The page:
The untidy nature of mental health disorders and their diagnosis

The untidy nature of mental health disorders and their diagnosis

By Liz Lockhart

Controversy over psychiatric diagnosis would now appear to be reaching fever pitch.  Mental Healthy has already reported on arguments which are raging over the diagnosis of personality disorders and in particular antisocial personality disorder as well as autism.  In the latest outburst depression and anxiety come under the spotlight. 

The Diagnostic and Statistical Manual of Mental Disorders (DSM) is being revised for the first time since 1994, this will be the fifth change since the DSM was originally published by the American Psychiatric Association in 1952. 

The proposed changes are causing much debate and concern along with much research.  Moreover, there are bigger concerns over the validity of DSM as a whole.  DSM is currently used for the formal diagnostic criteria for every psychiatric disorder.

‘Almost no one likes the DSM, but no one knows what to do about it,’ said Randolph Nesse, a psychiatrist from the University of Michigan. ‘A huge debate over when depression is abnormal seems likely to be resolved by removing the so-called ‘grief exclusion’.  At the moment depression is not diagnosed in the two months after loss of a loved one.’

‘The result of this proposed change would be that people experiencing normal grief will receive a diagnosis of major depression.  Doing this would increase consistency in diagnosing depression, but at the cost of common sense.  It’s clear that bereavement is not a mental disorder,’ Nesse added.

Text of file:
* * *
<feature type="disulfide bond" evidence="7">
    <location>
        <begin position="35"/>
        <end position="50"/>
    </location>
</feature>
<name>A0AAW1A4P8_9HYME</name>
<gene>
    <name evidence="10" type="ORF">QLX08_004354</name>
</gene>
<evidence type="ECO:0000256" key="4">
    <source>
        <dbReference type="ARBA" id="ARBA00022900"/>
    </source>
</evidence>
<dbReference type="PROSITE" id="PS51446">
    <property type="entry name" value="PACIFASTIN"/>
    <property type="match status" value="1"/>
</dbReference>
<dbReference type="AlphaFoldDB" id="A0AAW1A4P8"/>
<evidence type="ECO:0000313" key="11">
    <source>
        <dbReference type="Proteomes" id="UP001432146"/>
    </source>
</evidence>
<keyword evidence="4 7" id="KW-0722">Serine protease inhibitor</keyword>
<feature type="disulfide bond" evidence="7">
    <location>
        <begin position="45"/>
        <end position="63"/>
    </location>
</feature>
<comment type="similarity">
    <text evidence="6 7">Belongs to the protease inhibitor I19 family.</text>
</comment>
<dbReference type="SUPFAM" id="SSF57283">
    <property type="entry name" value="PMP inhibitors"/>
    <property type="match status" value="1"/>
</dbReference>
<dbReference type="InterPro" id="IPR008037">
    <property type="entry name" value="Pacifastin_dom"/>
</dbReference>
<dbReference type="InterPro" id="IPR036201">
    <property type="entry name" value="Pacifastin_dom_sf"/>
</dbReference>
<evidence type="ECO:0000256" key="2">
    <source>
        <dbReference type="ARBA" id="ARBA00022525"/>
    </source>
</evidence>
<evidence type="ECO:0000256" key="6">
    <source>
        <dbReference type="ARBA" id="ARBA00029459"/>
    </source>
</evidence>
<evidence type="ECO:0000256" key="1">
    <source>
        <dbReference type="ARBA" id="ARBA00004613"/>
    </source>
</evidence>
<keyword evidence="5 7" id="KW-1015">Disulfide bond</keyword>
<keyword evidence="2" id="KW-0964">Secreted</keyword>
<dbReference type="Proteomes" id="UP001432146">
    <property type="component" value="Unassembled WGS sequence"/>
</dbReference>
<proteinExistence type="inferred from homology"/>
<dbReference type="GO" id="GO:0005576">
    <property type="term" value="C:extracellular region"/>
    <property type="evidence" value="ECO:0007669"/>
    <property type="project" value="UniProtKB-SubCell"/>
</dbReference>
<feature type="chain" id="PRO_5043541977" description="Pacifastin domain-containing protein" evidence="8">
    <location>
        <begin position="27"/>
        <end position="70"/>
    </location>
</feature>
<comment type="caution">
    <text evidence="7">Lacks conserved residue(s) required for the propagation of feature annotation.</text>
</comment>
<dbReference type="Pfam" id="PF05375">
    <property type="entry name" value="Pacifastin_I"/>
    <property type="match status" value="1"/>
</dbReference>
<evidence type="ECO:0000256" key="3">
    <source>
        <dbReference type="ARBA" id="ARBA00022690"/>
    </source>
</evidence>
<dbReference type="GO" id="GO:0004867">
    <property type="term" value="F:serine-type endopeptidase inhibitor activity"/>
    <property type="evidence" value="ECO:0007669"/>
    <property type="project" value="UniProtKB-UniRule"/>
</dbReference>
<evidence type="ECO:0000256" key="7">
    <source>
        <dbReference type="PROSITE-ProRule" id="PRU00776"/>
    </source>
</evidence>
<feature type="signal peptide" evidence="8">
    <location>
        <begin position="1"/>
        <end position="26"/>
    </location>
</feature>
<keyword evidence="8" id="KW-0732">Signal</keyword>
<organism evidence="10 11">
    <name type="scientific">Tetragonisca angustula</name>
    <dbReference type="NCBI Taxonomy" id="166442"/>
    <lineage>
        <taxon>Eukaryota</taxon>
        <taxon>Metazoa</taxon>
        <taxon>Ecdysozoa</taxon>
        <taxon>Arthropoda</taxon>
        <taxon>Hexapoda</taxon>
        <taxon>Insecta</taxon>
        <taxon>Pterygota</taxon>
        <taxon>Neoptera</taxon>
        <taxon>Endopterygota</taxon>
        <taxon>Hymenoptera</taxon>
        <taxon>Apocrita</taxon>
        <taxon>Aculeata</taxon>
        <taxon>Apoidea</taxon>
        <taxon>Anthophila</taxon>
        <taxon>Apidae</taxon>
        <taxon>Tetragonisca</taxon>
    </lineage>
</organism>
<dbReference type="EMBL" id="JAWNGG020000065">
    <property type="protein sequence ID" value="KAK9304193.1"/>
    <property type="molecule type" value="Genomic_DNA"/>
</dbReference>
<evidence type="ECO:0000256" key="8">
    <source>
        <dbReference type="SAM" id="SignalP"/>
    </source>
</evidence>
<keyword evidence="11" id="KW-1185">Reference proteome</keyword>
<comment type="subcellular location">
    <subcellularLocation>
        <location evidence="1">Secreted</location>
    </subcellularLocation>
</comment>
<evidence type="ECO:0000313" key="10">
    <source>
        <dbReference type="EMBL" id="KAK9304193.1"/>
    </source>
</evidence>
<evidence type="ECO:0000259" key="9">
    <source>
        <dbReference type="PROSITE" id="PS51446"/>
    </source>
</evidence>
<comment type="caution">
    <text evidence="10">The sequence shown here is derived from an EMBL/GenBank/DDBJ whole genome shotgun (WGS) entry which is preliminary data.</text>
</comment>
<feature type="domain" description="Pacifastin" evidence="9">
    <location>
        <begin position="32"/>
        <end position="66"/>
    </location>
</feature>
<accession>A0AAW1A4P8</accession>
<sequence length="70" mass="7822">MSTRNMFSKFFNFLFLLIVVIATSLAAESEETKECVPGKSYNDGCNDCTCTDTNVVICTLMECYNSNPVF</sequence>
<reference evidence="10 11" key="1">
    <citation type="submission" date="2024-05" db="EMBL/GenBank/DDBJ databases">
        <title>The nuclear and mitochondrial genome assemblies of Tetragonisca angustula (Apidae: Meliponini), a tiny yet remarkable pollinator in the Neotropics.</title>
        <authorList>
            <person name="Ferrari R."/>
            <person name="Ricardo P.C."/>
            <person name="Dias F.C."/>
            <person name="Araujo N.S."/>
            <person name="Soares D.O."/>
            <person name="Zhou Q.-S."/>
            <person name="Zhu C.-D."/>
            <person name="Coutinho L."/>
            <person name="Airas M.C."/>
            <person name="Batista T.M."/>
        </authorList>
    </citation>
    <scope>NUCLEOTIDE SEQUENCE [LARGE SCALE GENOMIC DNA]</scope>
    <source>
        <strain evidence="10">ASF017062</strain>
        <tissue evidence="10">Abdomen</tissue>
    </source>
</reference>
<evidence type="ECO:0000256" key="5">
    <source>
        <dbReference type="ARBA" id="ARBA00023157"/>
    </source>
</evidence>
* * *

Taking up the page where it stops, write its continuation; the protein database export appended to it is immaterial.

Randolph Nesse and Dan Stein, a psychiatrist with University of Cape Town are the coo-authors of an article which is published in the current issue of BMC Medicine.  The article outlines the difficulty of categorising mental disorders and the authors expect it to displease many of their colleagues.

‘The problem is not the DSM criteria.  The problem is that the untidy nature of mental disorders is at odds with our wish for a neat, clean classification system,’ Ness said.

Just one example of the effort to define psychiatric disorders according to their causes and brain pathology is this proposed abolition of the grief exclusion in the diagnosis of major depression.  The rest of medicine recognises many disorders that do not have specific causes, Nesse and Stein say.

Nesse added ‘Conditions such as congestive heart failure can have many causes.  This doesn’t bother physicians because they understand what the heart is for, and how it works to circulate blood.’  He went on to point out that physicians recognise symptoms such as fever and pain are not diseases but useful responses.

‘These symptoms can be pathological when they’re expressed for no good reason, but before considering that possibility, physicians look carefully for some abnormality arousing such symptoms.  Likewise, the utility of anxiety is recognised, but its disorders are defined by the number and intensity of symptoms, irrespective of the cause,’ Nesse said.

‘It’s vital to recognise that emotions serve functions in the same way that pain, cough and fever do, and that strong negative emotions can be normal responses to challenging or anxiety-provoking situations.’

Nesse urges his colleagues and concerned members of the public to have realistic expectations at this time that the DSM is, once more, revise.

‘Instead of specific diseases with specific causes, many mental problems are somewhat heterogeneous overlapping syndromes that can have multiple causes.  Most are not distinct species like birds or flowers.  They are more like different plant communities, each with a typical collection of species.  Distinguishing tundra from alpine meadow, arboreal forest and Sonoran desert is useful, even though the categories are not entirely homogenous and distinct,’ Nesse concluded.

No votes yet